What Does It Mean to Be an Indie Chef?

Indie Chefs

Photo courtesy of Kirsten Gillian Photography

Indie Chefs Week recently convened in Los Angeles, showcasing the collective talents of 21 leading American chefs during the course of three dinners. Chef Ned Elliott and restaurateur Grover Smith co-founded the event in 2013 as a way for chefs to meet, collaboration, and exchange ideas related to both food and business. Indie Chefs Week previously gathered chefs in Austin, Costa Mesa, and New York City, with Houston forthcoming, and united at The Rose-Café Restaurant in Venice from November 5-7. After experiencing the 21-chef grand finale, I wondered how participants define independence and asked nine chefs, “How do you define independence as a chef? Are the constraints financial, creative, or do you use some other criteria?” Read their thoughtful responses.

Jillian Bartolome (Aquî)

I think that independence as a chef is having agency and ability to express your vision freely. However, no man is an island, and no chef works alone; there is always someone to answer to in some capacity, whether they are investors, business partners, guests, or employees. I think it’s a matter of aligning yourself with people who can work with you to achieve the same desired outcome. That doesn’t necessarily mean only working with people who work and think the same way; it means finding compatible work ethics, ideas, and personalities that strengthen your ability to express your vision rather than compromise it.

Brett Cooper (Aster)

For me independence as a chef manifests in many ways. It is gaining the trust of our guests so that we can create very personal and unique food. It’s also maintaining an environment where our entire team can thrive and contribute their own creativity and ideas. Independent thinking trickles down and creates a sense of ownership that compliments a team structure. There are always constraints because in the end we are doing this for the guest experience and that always has to be at the forefront, or we’ll all be out of jobs. We try to be creative and work around constraints. For instance, using technique as opposed to luxury ingredients so that we can keep our menu price down and try to exceed expectations with the “wow” factor.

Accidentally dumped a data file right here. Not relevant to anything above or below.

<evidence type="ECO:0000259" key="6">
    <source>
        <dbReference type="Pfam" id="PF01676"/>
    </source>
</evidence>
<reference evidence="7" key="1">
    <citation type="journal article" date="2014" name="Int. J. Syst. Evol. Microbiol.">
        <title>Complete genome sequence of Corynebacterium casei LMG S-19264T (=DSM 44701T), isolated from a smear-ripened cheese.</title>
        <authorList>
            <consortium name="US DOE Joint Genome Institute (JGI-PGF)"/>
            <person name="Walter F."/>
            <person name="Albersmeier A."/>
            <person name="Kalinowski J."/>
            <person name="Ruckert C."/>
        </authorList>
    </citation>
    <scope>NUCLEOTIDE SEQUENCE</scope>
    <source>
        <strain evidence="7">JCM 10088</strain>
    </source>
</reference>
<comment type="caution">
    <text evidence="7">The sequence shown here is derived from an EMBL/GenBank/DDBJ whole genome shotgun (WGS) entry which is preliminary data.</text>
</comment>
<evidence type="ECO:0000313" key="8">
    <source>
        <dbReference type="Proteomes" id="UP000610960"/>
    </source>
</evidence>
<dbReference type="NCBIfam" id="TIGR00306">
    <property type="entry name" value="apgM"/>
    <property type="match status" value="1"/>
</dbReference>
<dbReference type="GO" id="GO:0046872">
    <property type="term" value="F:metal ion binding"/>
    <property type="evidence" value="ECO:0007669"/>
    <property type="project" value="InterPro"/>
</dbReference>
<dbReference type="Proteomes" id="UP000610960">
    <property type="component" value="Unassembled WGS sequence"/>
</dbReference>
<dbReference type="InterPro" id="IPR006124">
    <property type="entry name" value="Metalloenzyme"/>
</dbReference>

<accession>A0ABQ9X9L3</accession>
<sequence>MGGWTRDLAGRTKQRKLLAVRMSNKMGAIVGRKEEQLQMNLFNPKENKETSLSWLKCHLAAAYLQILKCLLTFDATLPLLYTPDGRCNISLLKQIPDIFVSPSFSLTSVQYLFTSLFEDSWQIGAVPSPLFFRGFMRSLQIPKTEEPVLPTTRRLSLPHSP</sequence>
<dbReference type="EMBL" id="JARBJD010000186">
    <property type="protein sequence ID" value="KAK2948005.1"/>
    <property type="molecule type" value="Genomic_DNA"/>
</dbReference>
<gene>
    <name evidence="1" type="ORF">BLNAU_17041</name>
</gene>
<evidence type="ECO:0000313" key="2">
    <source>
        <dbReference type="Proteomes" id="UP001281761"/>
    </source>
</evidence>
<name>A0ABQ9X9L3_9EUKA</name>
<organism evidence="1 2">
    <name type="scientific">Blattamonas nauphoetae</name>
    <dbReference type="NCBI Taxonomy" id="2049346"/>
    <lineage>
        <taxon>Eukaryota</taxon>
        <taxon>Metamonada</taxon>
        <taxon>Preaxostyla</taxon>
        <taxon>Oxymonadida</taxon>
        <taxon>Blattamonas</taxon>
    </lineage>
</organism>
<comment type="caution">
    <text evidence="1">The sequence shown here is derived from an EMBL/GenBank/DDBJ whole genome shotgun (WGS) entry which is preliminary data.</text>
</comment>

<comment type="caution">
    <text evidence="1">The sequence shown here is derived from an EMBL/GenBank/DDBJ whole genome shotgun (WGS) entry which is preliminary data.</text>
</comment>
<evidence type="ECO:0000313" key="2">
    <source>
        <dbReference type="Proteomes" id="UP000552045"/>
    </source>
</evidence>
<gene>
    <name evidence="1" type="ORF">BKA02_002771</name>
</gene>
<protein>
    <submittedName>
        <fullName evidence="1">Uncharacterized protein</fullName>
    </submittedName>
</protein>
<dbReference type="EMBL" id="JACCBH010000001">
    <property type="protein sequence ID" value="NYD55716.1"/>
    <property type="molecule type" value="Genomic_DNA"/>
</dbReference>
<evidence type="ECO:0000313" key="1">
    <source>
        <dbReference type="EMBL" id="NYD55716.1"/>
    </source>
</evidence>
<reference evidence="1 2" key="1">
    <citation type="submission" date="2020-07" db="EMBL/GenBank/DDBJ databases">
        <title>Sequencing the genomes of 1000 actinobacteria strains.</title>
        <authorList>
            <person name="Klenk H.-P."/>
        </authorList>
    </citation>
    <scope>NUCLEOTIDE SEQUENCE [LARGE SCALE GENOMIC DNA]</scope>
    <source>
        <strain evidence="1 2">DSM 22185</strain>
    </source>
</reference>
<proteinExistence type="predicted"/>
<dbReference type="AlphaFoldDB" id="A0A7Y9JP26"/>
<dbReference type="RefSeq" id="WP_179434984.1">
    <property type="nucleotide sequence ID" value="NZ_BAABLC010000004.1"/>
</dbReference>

Gabe Erales (Dai Due Taqueria)

I see independence as a chef as defined by his/her own personal developed cooking philosophy which may be constrained by a type of cuisine or style. As an example, for me it’s Mexican food, but I have dedicated my menu and sourcing to what’s available locally so I am limited in what would be used in a typical Mexican preparation. Pineapples for a taco al pastor or something similar do not grow in Texas so I have to look to find a replacement that makes sense, but still has similar flavor profiles. In this case I would use something like lacto-fermented pears or apples.

Michael Fiorelli (Love & Salt)

It’s all about cooking what makes you proud. What makes you happy. And are you able to pull that off financially while balancing a comfortable life. And of course, who do you have to answer to, to achieve all of that?

Edouardo Jordan (Salare Restaurant + Junebaby)

Being able to make final decision as an independent owner is so fulfilling. I check off to no one (technically), but I have great respect for the people that invested in me and believed in me. Independence is being able to create the food and business you desired without any obstacles in your path. You are able to freely express yourself without parameters.

Eric Samaniego (Michael’s on Naples)

I feel most free as a chef when I can just let my mind wonder. I have never been able to establish a style of cooking that can be defined by one regional cuisine or another. When I am free to create a dish that is reflective my imagination, my memories and my creativity I feel that I working at my full potential. Being able to create a dish that needs no definition or explanation. Right now I am working at a restaurant that has almost 10 years of history. I have a number of regulars that continue to eat the same great dishes that they have since they started eating here. I am restricted in offering the full range of my dishes in order to keep our regulars happy.

Craig Thornton (Wolvesmouth + Sharksteeth)

Independence as a chef for me is being able to create the dish or experience I envision without every single aspect being driven by financial gain. This in turn does make it more difficult at times, but it also fuels creativity and morale. Money is easier to come by than freedom and creativity. At the end of the day I’m not sitting in a room listening to someone explain to me why, “We need a burger.” It’s just not a point I’m at in my career and may never be at that point as it does not excite me. If I were trying to make crazy money I’d become a day trader or something. The last place I’d be is in a kitchen. Running a restaurant is like building a highly volatile machine that is impossible to mechanize and expecting it to run as if it’s a factory floor churning out perfect gems. For me I enjoy tinkering with the machine like so many before me and the many who feel the need to now as well.

Jon Yao (Kato Restaurant)

To me, independence means being able to express your vision exactly how you want without compromise and having access to technique and resources to do so. It also means having an audience base willing to take on your point of view and receive what you are trying to convey.

Claudette Zepeda-Wilkins (El Jardin)

For me, independence is largely defined through creativity. I found that if you have superiors that micro-manage it can be incredibly hard to create and move forward. You at that point are only constantly answering to them rather than creating, discovering, and being innovative.


Joshua Lurie

Joshua Lurie founded FoodGPS in 2005. Read about him here.

Leave a Comment